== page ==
US campaign to diminish the seriousness of the accident at Fukushima continues, allowing the beef from Fukushima province to be imported and sold in US restaurants. US citizens should demand this be stopped, and start asking where their food is coming from. – Dr Helen Caldicott
On Sunday, October 14, cattle farmers in Fukushima Prefecture celebrated with a ceremony the shipment of three cattle to the United States.
In 2010 after an outburst of foot-and-mouth disease in southern Japan the US stopped exporting beef from Japan. Now, the suspension removed in August, Japan has resumed the export of beef to the US for the first time in two and half years.
The livestock farmers in Japan believe that the resumption of exports would possibly help remove anxieties about radioactive contamination. The headman of a local agricultural cooperative stated the resumption is a blessing for Fukushima farmers who have recently been struggling with the consequences of the nuclear accident.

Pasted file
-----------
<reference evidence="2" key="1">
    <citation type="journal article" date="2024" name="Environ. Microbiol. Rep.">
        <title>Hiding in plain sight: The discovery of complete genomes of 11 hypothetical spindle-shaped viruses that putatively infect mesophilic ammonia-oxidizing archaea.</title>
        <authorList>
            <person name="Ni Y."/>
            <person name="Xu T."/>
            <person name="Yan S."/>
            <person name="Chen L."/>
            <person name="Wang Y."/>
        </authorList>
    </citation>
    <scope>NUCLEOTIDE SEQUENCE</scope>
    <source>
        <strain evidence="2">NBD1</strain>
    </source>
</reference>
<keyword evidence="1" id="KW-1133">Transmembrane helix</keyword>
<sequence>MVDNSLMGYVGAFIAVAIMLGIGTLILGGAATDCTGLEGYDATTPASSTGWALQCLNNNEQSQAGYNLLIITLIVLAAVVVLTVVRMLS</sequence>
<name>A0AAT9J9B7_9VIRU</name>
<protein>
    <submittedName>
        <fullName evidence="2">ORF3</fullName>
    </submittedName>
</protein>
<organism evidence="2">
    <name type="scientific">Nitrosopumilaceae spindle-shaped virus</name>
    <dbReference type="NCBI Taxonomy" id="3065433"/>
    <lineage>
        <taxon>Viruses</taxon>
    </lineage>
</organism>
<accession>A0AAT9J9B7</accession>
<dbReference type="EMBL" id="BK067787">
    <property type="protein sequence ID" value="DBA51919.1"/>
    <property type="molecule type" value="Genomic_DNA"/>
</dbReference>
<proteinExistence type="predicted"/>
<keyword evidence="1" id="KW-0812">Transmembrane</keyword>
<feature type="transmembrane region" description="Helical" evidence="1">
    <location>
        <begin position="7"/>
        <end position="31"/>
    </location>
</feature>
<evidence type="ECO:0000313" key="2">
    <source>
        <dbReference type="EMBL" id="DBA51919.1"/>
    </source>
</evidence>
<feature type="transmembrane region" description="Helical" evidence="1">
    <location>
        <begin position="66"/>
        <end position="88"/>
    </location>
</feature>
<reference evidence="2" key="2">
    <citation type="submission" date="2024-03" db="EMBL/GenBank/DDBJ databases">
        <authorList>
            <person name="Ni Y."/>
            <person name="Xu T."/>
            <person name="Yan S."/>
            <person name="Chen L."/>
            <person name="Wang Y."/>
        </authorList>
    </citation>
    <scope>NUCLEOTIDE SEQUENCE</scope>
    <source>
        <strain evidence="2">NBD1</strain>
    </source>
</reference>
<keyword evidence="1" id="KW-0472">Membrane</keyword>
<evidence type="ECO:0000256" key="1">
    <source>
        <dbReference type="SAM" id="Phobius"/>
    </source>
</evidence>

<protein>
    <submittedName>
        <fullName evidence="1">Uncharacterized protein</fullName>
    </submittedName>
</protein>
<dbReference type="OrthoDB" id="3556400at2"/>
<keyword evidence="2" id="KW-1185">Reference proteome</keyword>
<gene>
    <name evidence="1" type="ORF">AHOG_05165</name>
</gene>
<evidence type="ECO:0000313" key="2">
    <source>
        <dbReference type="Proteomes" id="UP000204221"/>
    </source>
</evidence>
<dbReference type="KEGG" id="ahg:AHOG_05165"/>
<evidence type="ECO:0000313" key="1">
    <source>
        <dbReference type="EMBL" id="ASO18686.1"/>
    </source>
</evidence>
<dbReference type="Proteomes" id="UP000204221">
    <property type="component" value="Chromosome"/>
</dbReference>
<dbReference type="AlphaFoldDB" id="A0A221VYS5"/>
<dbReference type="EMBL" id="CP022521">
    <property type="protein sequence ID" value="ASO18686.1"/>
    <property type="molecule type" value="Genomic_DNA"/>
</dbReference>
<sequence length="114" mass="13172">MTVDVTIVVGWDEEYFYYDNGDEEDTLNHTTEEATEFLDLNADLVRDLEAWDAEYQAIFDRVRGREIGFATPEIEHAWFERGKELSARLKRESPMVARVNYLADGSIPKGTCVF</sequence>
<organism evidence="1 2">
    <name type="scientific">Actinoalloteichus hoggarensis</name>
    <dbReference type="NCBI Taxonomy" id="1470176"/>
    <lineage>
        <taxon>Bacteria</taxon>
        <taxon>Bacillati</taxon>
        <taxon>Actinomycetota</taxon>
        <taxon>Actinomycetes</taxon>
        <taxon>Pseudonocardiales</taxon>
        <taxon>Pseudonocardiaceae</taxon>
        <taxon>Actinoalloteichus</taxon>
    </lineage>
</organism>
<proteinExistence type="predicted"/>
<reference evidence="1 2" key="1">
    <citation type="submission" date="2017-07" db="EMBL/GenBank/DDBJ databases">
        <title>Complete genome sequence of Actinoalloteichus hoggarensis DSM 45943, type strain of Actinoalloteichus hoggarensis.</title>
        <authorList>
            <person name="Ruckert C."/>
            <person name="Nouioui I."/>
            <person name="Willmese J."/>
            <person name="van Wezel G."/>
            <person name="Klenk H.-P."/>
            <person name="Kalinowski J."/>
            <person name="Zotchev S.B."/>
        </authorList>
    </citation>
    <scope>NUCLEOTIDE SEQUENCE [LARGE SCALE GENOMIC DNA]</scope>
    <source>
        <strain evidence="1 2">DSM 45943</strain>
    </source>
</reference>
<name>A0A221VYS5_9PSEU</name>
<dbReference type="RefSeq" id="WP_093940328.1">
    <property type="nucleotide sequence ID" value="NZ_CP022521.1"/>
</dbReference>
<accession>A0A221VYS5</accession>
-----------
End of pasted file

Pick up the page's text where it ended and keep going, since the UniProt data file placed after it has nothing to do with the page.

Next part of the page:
Cattle in Fukushima go through radiation checks before shipment. After processing, the Japanese beef would be offered to premier restaurants, food services and fast food outlets in the US.
My son Subas, his friend Joe and Joe’s wife Annie took my wife and me to a Japanese steak, seafood and sushi restaurant named Sakura in Ellicott City, Maryland. At first, my wife and I were a bit reluctant to go to a Japanese restaurant since we had never tasted Japanese food in our life.
The atmosphere was very congenial, and we liked it. Subas and Joe went through the menu card and ordered a variety of dishes.
The brisk and cheerful Japanese chef prepared the main course then and there in front of us.
Since I am not familiar with Japanese cuisine, I am sorry for not being able to recall the names of the food that we ate. But the food though unfamiliar to us was very tasty and we enjoyed the evening munching.